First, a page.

The economics of soil conservation in the highlands of Eritrea

Araya, Bereket. (1997). The economics of soil conservation in the highlands of Eritrea Master's Thesis, School of Economics, The University of Queensland.

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Author Araya, Bereket.
Thesis Title The economics of soil conservation in the highlands of Eritrea
School, Centre or Institute School of Economics
Institution The University of Queensland
Publication date 1997
Thesis type Master's Thesis
Total pages 271
Language eng
Subjects 14 Economics
Formatted abstract
The empirical work carried out in this study is in two parts. First, it estimates the financial and economic returns of soil conservation, particularly stone and soil bunds, in the Afdeyu Catchment, Hamasien, Eritrea. Second, it examines the personal, economic and institutional factors that affect farmer's conservation efforts in the highlands of Eritrea.

In undertaking the economic analysis of soil conservation measures in the ...4fdeyu Catchment, soil loss, run-off and harvest sample data from the Afdeyu Research Station (ARS) are used The rate of soil loss and run-off from different slope categories are estimated based on the data from the ARS and a Universal Soil Loss Equation (USLE) adaptedfor the Ethiopian highlands. As well, crop and fodder yields are estimated as a function of soil depth and rainfall. These estimates are then used to estimate the effects of soil conservation measures on crop and fodder yields, particularly in regard to their soil and moisture conservation effects.

The average annual soil loss from the croplands in the catchment is estimated to be 18.8 tonnes per hectare. The average annual decline in crop yields due to soil loss is 0.38 percent per year while fodder yields decline at a rate of 0.43 percent per year. The average crop and fodder yields in the catchment are projected to be 38.4 percent and 20.8 percent higher if soil conservation measures could perfectly prevent water loss due to run-off. The rates of soil loss, run-off and crop and fodder yield decline due to soil erosion. However, they are found to differ considerably for various slope groups. While the financial returns from soil conservation measures are negative for all but one slope category, the economic returns for all slopes are positive. Both the financial and economic returns for the different slopes vary considerably. Soil and stone bunds are less profitable on the two extreme slopes. Further research would be necessary to assess the effects of alternative conservation measures for each slope category. The negative financial returns to investments in soil conservation also indicate that farmers are unlikely to undertake soil conservation activities on their own initiative. Farmers need encouragement via financial support to undertake soil conservation measures.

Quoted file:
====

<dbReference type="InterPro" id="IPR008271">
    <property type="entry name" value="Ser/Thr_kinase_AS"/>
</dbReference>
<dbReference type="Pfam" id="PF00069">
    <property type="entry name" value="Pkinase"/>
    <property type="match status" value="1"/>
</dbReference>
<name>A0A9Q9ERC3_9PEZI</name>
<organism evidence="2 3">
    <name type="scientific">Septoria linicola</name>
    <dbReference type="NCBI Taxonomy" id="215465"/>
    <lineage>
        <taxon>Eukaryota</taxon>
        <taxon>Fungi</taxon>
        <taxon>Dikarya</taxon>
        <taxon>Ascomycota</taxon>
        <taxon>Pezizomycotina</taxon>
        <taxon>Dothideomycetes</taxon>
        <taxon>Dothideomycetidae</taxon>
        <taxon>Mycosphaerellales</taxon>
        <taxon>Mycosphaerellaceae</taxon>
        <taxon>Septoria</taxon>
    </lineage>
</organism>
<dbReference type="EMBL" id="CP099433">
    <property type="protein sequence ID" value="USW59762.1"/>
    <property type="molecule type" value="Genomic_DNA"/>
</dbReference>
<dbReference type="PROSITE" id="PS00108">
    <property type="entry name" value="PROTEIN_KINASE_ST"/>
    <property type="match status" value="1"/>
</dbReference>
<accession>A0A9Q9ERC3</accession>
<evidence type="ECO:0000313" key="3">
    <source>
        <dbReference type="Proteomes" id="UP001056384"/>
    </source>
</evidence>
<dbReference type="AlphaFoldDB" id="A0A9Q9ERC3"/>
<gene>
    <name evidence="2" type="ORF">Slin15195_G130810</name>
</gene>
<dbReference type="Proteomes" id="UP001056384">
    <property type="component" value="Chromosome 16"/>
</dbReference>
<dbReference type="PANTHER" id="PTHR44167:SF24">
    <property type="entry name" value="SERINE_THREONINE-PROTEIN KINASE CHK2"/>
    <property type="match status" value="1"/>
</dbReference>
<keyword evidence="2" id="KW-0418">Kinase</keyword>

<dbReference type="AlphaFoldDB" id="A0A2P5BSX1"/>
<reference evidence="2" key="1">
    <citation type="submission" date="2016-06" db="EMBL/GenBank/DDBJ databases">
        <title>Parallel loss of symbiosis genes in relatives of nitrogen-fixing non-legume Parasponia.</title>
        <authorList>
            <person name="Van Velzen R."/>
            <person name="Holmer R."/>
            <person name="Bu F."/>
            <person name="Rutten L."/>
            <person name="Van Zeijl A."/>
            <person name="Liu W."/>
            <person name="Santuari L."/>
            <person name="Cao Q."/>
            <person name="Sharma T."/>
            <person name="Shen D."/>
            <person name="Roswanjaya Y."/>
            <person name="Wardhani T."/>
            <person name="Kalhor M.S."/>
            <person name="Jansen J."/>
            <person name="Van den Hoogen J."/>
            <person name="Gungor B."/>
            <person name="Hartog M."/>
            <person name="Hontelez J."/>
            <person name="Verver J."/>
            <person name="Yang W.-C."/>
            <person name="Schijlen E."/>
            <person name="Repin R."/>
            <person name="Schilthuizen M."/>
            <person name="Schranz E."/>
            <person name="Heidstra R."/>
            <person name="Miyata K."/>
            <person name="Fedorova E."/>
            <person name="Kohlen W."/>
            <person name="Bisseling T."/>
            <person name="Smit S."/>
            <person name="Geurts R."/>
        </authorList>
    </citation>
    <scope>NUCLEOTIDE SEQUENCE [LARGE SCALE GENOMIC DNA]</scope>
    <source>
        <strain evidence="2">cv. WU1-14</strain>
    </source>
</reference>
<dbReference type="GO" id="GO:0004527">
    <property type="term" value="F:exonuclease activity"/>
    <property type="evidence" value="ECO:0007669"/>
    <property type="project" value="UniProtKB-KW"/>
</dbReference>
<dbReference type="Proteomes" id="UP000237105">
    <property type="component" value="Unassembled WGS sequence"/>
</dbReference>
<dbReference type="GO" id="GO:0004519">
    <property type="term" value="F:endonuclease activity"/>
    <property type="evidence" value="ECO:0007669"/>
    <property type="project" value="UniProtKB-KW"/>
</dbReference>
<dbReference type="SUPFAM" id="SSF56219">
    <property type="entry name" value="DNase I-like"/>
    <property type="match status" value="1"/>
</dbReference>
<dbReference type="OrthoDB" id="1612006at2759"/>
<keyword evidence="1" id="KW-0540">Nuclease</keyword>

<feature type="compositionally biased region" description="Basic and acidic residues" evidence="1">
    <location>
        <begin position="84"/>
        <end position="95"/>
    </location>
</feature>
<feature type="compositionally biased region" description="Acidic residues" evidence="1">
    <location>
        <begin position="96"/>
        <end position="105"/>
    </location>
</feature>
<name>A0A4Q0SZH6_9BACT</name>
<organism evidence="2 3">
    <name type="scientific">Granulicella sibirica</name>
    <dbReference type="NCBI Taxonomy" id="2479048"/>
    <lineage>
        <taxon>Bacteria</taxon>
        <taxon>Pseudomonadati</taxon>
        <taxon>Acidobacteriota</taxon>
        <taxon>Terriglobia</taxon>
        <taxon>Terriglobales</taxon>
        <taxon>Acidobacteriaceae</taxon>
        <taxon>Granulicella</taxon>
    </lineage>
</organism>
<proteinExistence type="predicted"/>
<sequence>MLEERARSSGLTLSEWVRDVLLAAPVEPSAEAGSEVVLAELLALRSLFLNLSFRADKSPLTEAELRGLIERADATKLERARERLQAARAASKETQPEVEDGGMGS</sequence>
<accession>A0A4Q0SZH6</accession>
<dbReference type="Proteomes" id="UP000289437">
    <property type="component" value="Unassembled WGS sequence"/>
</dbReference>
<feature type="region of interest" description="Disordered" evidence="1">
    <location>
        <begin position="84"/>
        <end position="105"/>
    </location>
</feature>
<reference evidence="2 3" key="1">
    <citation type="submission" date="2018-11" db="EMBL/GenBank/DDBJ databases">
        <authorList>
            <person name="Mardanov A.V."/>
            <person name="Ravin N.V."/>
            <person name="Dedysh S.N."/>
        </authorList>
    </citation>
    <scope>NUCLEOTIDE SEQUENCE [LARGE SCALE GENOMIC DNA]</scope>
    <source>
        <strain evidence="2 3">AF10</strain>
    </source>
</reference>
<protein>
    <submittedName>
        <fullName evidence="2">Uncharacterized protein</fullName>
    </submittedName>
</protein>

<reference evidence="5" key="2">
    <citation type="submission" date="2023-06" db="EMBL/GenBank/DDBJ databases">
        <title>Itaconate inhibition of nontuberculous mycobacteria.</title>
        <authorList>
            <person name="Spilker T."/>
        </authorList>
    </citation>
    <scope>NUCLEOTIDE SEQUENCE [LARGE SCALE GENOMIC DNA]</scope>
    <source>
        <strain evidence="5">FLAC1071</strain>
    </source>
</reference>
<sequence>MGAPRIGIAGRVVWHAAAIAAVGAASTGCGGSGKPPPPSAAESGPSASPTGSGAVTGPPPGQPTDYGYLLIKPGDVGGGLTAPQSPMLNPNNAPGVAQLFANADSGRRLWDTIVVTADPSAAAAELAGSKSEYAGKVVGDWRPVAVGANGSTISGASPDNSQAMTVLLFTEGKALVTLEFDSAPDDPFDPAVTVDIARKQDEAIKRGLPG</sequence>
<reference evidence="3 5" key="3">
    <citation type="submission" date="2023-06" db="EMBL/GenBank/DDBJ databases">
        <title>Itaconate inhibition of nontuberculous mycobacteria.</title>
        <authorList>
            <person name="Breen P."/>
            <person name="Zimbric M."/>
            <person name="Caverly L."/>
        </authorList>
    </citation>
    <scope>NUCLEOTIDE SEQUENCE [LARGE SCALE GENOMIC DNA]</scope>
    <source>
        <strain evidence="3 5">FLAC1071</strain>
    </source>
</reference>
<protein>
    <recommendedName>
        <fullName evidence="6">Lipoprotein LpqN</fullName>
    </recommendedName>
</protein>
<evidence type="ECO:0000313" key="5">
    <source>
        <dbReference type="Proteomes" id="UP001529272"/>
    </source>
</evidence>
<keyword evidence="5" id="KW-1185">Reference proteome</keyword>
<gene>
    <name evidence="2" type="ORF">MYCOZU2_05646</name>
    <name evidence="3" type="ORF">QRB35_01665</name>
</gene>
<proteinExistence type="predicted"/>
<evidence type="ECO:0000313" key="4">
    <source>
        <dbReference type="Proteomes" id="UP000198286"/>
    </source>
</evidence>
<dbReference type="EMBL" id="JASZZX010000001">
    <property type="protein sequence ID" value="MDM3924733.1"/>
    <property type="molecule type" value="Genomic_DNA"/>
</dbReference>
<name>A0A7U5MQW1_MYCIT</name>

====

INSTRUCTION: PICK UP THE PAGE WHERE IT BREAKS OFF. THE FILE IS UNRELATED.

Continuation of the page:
Soil conservation effort was measured in two ways: as total number of days farmers spent on soil conservation and the number of days spent per hectare of cropland on soil conservation activities. Family size, farm size, the slope of cropland, farmer's perception of yield effects of soil erosion, and farmers J perception of profitability of soil conservation measures are all positively related to conservation effort. The total number of days spent on off-farm jobs is inversely related to conservation effort. Farmers who cultivate in Bahri undertake significantly less conservation effort than those who do not. Farmers who operate communallys owned farms spend less time on soil conservation compared to those who cultivate their own farms. However, the number of days spent on soil conservation per hectare of cropland by farmers who cultivate their own farms does not differ significantly from that of farmers who cultivate communally owned farms.

The results of the analysis show that farmers are more concerned about the economic impacts of soil conservation measures (eg. impact on yield or their profitability) than their physical impacts (eg. their effectiveness in controlling erosion). Thus, it is necessary to look for and disseminate conservation measures which provide some short-term economic benefits to the farmers.

Labour is the most important input for the construction of stone and soil conservation measures in the highlands of Eritrea. Factors that affect the availability of labour (eg. family size, off-farm employment) are significantly related to conservation efforts. On that basis it is concluded that programs that increase land productivity and alleviate rural poverty could have a beneficial effect because they allow farmers to concentrate on their farming activities and enhance long-term productivity of their croplands.

Keyword Soil conservation -- Economic aspects -- Eritrea.

Document type: Thesis
Collection: UQ Theses (non-RHD) - UQ staff and students only
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Created: Thu, 14 Oct 2010, 11:51:02 EST by Ning Jing on behalf of The University of Queensland Library